Paddy Costello, along with John Mulgan, Geoffrey Cox, Ian Milner, James Bertram, and Dan Davin, was one of a cast of young scholars who made seemingly peripheral yet lasting contributions to the New Zealand post-war cultural landscape. But Costello, despite his great many gifts, never quite found his place in the world and he remains an elusive and contradictory figure, someone whose reputation rests on what he could have done rather than on what he did. Yet he continues to fascinate by his very elusiveness.
Paddy Costello was also the best friend of Dan Davin: expatriate publisher, editor, novelist, short-story writer, poet, raconteur, and not least of all an indefatigably generous host and friend to many New Zealand writers in the UK. From Cairo to Cassino recounts the beginnings and the deepening of their friendship as they talked, tippled and fought their way through North Africa and Italy. Spanning Davin's embarkation with 2 New Zealand Division at Alexandria, as it headed towards its mauling in Greece and on Crete, through to the day of the bombing of Monte Cassino, this book is many things: gentle and impassioned, candid and ironical, recondite and visceral. It is also often very funny.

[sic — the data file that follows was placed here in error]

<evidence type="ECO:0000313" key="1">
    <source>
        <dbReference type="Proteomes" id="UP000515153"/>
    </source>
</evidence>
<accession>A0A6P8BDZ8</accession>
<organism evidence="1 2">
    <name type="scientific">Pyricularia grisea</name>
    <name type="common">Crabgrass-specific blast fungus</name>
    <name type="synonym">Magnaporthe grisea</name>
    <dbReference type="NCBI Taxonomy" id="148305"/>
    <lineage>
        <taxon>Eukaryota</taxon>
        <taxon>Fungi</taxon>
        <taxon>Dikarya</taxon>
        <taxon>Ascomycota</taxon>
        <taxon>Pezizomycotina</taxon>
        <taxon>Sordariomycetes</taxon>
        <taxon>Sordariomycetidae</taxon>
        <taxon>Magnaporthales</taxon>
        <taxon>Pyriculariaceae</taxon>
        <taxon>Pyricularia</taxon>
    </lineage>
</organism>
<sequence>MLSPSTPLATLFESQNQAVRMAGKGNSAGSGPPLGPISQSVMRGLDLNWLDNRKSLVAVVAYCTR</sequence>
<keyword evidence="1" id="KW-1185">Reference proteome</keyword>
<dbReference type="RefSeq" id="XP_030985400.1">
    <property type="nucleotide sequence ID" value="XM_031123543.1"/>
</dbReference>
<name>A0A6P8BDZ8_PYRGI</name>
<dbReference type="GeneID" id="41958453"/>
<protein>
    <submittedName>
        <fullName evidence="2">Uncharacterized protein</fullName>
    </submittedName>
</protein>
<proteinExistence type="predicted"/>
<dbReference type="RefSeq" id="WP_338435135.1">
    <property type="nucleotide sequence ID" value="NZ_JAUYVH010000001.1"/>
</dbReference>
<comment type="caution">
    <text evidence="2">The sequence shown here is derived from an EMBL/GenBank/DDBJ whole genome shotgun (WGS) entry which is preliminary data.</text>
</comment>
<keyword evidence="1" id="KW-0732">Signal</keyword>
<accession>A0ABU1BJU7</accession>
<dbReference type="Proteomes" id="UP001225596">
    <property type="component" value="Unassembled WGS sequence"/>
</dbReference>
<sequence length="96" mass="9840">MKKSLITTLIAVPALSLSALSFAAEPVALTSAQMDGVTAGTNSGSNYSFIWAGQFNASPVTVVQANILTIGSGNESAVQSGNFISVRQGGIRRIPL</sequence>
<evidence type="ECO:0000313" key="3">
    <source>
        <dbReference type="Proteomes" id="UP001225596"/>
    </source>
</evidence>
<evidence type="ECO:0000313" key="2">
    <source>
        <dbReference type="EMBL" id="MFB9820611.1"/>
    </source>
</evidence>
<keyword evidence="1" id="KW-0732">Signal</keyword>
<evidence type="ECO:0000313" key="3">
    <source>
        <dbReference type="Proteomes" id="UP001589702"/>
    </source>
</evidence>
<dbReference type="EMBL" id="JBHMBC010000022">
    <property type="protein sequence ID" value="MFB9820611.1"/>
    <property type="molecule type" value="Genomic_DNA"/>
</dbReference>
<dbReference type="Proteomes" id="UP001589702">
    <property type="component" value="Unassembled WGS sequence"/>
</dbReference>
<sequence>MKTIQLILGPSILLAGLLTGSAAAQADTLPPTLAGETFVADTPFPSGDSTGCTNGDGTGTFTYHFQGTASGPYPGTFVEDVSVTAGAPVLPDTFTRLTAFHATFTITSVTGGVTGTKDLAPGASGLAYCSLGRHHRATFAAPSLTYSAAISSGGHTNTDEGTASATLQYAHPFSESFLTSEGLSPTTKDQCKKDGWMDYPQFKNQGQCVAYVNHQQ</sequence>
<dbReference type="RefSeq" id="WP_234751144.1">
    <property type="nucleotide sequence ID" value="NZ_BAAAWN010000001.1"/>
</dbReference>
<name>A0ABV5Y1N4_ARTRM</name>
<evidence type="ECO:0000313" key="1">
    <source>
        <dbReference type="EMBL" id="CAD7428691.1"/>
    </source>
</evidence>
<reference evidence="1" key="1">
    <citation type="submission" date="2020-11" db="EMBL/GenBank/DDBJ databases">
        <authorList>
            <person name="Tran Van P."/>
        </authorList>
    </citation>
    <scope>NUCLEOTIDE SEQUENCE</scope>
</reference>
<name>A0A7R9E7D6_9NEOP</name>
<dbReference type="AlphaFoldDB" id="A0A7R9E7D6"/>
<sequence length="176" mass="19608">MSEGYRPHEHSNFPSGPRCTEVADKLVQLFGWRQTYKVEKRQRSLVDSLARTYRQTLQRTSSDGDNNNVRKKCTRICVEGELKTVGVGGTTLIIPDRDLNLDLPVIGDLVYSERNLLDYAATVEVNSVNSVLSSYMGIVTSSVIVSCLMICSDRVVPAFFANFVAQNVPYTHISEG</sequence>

One of Davin's last significant works and perhaps the one in which he made his deepest personal investment, From Cairo to Cassino confirms that he was one of our finest memoirists, as he lovingly brings Costello back to life in all his sound and fury. A significant addition to New Zealand's literature of the Second World War, this is a special book that deserves to be read and reread. The introduction by edior Robert McLean is in itself, writing at its best.